Attendees at brunch pose with “See For Yourself” cards and discuss women artists and works they viewed on the tour.
Photo Credit: Jackie Frederick-Maturo

Attendees had a wonderful time learning about women artists and their accomplishments. You can join the conversation too! Join the initiative started by NMWA, use #5WomenArtists on social media and share photos of works by your favorite women artists.

NMWA incorporated as a private, nonprofit museum in 1981, opening its doors to the public in its current location on New York Avenue in 1987. JLW has been associated with NMWA since 1982; today, women from the League serve as visitor experience volunteers, staffing the Information Desk, leading Conversation Pieces, and supporting the museum at a variety of events. 

Monday, March 27, 2017

New Member Kelsey Sullivan Lives Out Our Literacy Focus in Her Mini Placement and Community Experience

Junior League of Washington (JLW) New Member Kelsey Sullivan served in the community for both her mini placement and community experience, gaining eye-opening experiences during her provisional year. Read on to find out all about Kelsey’s experiences in her mini placement and in her community experience.

“I've had the pleasure of completing a wonderful community experience as well as an unforgettable mini placement. For my community experience, I volunteered with the DC Books to Prisons Project, and for my mini placement, I volunteered with the Washington School for Girls (WSG) four Saturday mornings over the course of a few months.

“At the DC Books to Prisons Project, I read letters sent to the organization directly from incarcerated men and women from around the country and responded by picking out and sending books to them I thought they would like. Their letters spoke about their interests, aspirations, and favorite authors and genres, and we worked to carefully select literature, self-help books, and even textbooks that would cater to their requests. It was a very moving experience, because when we think of the criminal justice system in the United States, we think of the millions and millions of Americans who are behind bars. This experience allowed me to get to know a few of these Americans personally. It made an issue that is so vast and at times seems helpless very accessible and personal. I was nervous about my choices, because I didn't want them to be disappointed by the books they would receive. I wrote little notes back wishing them happy reading, and I do hope that they all enjoyed the pieces I picked out for them.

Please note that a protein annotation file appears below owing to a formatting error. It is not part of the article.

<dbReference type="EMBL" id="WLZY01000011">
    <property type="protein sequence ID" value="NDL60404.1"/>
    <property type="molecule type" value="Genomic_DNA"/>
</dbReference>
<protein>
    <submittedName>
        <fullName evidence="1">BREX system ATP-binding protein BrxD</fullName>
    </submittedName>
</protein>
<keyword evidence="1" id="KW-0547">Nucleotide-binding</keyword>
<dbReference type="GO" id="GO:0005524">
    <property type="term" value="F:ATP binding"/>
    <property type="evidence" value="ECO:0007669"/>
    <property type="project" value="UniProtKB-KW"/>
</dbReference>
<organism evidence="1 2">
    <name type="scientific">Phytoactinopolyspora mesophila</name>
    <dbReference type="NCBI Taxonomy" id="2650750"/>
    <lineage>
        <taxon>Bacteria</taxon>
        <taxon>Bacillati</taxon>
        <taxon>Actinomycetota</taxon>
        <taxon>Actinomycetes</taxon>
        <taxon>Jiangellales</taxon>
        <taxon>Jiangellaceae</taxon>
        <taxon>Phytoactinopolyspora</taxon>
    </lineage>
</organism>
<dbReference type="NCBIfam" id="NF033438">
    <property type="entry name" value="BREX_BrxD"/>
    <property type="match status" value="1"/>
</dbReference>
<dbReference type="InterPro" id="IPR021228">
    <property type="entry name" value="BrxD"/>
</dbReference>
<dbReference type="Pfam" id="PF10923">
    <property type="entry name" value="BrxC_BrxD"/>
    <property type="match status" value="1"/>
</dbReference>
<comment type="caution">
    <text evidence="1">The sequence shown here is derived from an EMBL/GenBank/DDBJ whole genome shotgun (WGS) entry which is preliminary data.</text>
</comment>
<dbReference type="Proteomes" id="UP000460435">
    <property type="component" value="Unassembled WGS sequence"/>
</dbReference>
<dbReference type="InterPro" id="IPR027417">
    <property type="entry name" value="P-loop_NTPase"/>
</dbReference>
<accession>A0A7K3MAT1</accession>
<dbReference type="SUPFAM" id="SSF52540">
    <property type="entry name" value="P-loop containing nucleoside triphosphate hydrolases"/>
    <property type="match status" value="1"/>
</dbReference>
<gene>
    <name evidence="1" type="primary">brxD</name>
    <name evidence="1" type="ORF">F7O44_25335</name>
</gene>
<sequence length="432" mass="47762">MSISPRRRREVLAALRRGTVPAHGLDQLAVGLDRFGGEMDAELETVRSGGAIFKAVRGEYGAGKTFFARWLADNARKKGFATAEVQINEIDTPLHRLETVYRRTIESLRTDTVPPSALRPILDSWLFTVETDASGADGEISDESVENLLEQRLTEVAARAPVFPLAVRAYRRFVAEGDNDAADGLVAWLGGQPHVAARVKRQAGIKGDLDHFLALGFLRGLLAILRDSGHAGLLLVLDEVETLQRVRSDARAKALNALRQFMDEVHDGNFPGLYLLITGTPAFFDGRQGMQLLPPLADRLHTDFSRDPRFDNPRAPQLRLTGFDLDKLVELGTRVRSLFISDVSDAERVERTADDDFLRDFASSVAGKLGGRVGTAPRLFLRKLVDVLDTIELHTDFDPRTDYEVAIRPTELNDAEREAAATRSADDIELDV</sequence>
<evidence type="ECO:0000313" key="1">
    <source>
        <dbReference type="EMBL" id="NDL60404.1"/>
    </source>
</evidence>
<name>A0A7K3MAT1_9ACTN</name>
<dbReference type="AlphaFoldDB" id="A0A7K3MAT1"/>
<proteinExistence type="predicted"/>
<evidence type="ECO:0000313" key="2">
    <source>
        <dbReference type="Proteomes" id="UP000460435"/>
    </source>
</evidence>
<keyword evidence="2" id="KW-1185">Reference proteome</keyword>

“At the Washington School for Girls, I had the pleasure of working with and socializing with underprivileged girls in grades 3-8. We ate breakfast with them, played some ice-breaker games, and then spent the rest of the time helping them with homework and various assignments. My favorite part of this opportunity was knowing that I was helping these girls solve problems and appreciate the learning process, and hopefully, along the way, acting as a role model for them. Despite coming from families and communities with few resources, these girls are happy, smart, confident young women with bright futures, thanks to WSG. 

“I think I was most inspired by the JLW leader of the WSG partnership. Her passion for WSG and the work the school is doing was incredibly inspiring. While we volunteers spent our time tutoring the little girls, JLW’s relationship manager [Jennie Kronthal] spent her Saturday mornings teaching a girl’s mom how to read. This was so moving, because her work truly was contributing to JLW's mission of literacy promotion. Teaching a mother how to read will not only empower her to read, but it will allow her to teach her children and grandchildren how to read, and the gift of reading will be passed on through generations to come. Improving one person's literacy can have implications that reach far beyond that one individual. [Jennie] really inspired me to think about the ways that I can contribute to society, and to JLW, in my own future as a member. This was definitely a ‘mission moment.’

“I joined JLW because I wanted to be connected with opportunities to volunteer, and I must say, it has exceeded my expectations. I have volunteered more in the last four to five months than I have in the last four to five years of my life here in DC. Additionally, I have made some great friends so far, which I honestly didn't expect. I knew I'd meet some lovely young women with similar goals and aspirations as me, but I didn't really expect to meet young women with whom I would click so fast – that has been a wonderful bonus to my JLW experience so far.

“I am sincerely looking forward to becoming a full member and joining different committees. This has been a great experience, and I have encouraged many, many friends and acquaintances to consider joining JLW. I am so excited about the coming years of good friendships, leadership experiences and most importantly, opportunities to give back to those around me who are in need.”

Thank you for sharing your experiences, Kelsey! Now, it’s your turn. What have been some of your favorite JLW experiences volunteering in our community?

Saturday, March 25, 2017

Get On Board Enabled Me to Get on a Board (and Stay There)

By: Laura Lieberman